Love fashion but hate waste? Having clothes you no longer wear is inevitable - but don’t worry. If you don’t think they’re worth tucking away in storage, we’ve got some surprising DIY clothes ideas to give them a whole new lease of life.
Make reusable cotton pads
Cotton pads are widely used for taking make-up off – but have you stopped to think how many you go through in a week, a month, or even a year? It doesn’t bear thinking about. There’s a way to halt this habit and make use of your old clothes at the same time – by making your own cotton pads. And these you can wash and dry after use before going again.
What’s more, a variety of fabrics do the job. Things like linen, coarse cotton and even denim could work on the rough side of the pad, while softer fabrics like flannelette, cotton and jersey can go on the other side.
As with most of our tips, you’ll need a sewing machine - but that doesn’t mean you need to be an expert. Here’s how you can make reusable makeup remover pads:
- Cut the fabric into 10cm x 10cm squares, and match them up with the other fabric if you want a rough and a smooth side.
- Use a medium-length zig-zag stitch on your sewing machine, starting and finishing with a few back-stitch stitches. A tip for the corners: make sure the needle is in the fabric when you need to go down another side, so you can just rotate the fabric while it’s still in.
Another T-shirt bites the dust… in a good way
Soft cloths are always needed around the house, whether it’s to dust off your mirrors and glassware, buff your surfaces or clean your jewellery. But why bother buying these when you can make them super easily from old T-shirts?
Here’s how to make your own dust rags:
- Lay your clean, print-free T-shirt down flat.
- Cut a straight line across the chest area, just below where the sleeves start.
- Put the top part of the T-shirt aside and trim three of the edges of the bottom part with a rotary cutter.
- You should now have two cloths. Simply trim any ragged edges and you’re ready to go!
Make a cotton bowl cover – and never use cling film again
You never want to waste food, so when it comes to leftovers it’s easy just to stick them in a bowl, cover with cling film and bung in the fridge for the next day. However, while cling film is convenient, it is also plastic – and thrown away after every use. Not the most environmentally friendly. Here’s how to make bowl covers – that you can simply wash after use – from any of your old cotton clothes.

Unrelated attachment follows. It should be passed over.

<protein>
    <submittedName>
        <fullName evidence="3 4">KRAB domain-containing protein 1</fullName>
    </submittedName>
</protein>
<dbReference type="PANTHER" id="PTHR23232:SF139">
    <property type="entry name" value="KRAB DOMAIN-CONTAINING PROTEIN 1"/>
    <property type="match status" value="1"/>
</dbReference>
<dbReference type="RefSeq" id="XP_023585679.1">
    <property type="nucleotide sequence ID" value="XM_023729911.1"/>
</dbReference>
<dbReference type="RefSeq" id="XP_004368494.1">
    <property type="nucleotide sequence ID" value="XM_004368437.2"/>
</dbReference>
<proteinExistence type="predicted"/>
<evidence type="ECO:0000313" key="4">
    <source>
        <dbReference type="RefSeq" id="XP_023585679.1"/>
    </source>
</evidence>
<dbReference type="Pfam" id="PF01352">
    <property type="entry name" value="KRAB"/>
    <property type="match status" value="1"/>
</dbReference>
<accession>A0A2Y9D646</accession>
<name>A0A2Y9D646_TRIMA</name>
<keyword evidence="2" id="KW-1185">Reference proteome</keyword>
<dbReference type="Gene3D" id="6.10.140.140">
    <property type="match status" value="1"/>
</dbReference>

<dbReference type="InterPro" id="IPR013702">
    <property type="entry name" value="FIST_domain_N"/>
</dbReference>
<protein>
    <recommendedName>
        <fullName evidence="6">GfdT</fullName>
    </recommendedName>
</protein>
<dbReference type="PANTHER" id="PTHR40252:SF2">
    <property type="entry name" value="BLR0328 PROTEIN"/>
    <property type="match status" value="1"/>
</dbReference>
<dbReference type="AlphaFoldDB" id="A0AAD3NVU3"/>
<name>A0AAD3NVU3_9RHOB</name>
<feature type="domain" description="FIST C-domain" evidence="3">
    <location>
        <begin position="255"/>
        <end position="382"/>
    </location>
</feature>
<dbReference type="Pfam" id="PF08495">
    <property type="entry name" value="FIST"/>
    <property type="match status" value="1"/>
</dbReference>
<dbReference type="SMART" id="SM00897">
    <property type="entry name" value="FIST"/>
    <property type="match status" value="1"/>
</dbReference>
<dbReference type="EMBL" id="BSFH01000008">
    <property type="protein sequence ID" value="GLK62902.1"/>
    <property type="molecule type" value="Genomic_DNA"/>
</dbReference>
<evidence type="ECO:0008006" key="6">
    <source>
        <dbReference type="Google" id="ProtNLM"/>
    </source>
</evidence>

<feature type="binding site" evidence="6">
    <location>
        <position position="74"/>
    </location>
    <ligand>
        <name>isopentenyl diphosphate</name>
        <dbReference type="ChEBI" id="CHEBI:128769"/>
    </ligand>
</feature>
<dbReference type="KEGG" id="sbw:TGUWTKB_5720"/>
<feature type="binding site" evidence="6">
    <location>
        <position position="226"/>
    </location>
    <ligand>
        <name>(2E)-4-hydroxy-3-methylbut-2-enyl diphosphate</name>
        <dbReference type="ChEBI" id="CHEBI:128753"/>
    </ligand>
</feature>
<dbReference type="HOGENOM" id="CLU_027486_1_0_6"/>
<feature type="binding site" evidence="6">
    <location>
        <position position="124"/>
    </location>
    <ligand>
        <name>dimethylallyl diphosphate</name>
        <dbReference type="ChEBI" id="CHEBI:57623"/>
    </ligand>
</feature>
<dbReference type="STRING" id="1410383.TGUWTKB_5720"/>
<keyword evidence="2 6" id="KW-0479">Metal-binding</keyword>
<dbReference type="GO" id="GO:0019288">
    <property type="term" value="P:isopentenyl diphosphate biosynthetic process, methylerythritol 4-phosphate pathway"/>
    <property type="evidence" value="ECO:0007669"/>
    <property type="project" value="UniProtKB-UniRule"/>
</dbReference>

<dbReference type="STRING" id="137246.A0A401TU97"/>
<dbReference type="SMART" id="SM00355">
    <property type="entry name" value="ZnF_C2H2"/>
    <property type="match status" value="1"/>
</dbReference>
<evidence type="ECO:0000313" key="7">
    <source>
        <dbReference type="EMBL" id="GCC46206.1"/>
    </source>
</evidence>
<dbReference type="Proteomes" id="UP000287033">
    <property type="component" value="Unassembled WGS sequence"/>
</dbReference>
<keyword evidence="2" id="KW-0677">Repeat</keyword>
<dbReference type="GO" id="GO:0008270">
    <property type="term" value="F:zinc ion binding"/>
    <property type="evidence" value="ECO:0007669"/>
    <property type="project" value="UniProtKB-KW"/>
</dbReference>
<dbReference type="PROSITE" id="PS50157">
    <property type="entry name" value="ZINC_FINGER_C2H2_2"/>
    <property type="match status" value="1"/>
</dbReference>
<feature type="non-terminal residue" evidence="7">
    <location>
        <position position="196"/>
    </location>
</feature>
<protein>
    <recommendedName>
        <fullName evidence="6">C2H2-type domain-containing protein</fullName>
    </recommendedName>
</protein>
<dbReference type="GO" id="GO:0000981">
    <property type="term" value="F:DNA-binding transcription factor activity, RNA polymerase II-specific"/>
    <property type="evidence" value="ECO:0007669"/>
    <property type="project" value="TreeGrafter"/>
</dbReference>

For just covering food for a picnic or packed lunch later in the day, use just one layer of fabric. For leftovers, you can use two layers. For extra freshness power, you might want to add a layer of PUL fabric (this is the stuff used for reusable nappies) – but remember, it’s still plastic, so you may want to avoid altogether.
Here’s how to make a bowl cover using the combination of a cotton T-shirt and some PUL fabric – or two layers of a cotton T-shirt:
- Cut two circles 1.5” wider than the bowl that you want to cover.
- Place the circles with the ‘right’ sides (that’s the printed, or ‘pretty’ sides of the fabric) facing outwards and zig-zag stitch around the circumference.
- Measure some elastic to fit the bowl that you want to cover. And instead of buying the elastic, why not see if you have any old elasticated trousers or skirts that you no longer need?
- Stretch the elastic and sew right to the outside edge of the cover. Use a lock-stitch or back-stitch where the ends meet.
Cushion covers, pillowcases and blankets
T-shirts often have fabulous prints, so it seems a shame to relegate them to the back of the wardrobe or into storage. You can keep these prints alive with a little bit of creativity: simply use the T-shirt to make a statement cushion cover. You could even stitch a few prints together to make a collage-style blanket. They’re brilliant ways to add your unique personality to your home, as well as to prompt memories of the fun you might have had when wearing the design in its former life.
And if you’ve got some old jeans that don’t work for you anymore, you can give these a new lease of life by making them into pillowcases or cushion covers, too. If you have several pairs of different shades of denim, even better – you can use them to make a striped design to add casual chic to your living room or bedroom.
And if all else fails… recycle, recycle, recycle
Unfortunately, there will always be some unloved clothes and fabric left over from your stash. But you can still make sure they’re reused in some way.
Many high street chains, such as H&M, accept old clothes for recycling. Or, if you have items in good condition, why not donate to a local charity shop? And while you’re there, it’s worth checking what they do with clothes not in good enough condition to sell – they may well know a reputable fabric recycling scheme.
Your local council will probably also have a policy for recycling clothes, whether they take them alongside your regular weekly recycling collections, or have recycling points (often found in local car parks and at supermarkets).
Another option is getting your mates round and to run your own swap shop. It’s a great way for your clothes to last even longer with a new owner – and get yourself a new wardrobe at the same time.
So what are you waiting for? Get rummaging through those old clothes and see what you can do with them.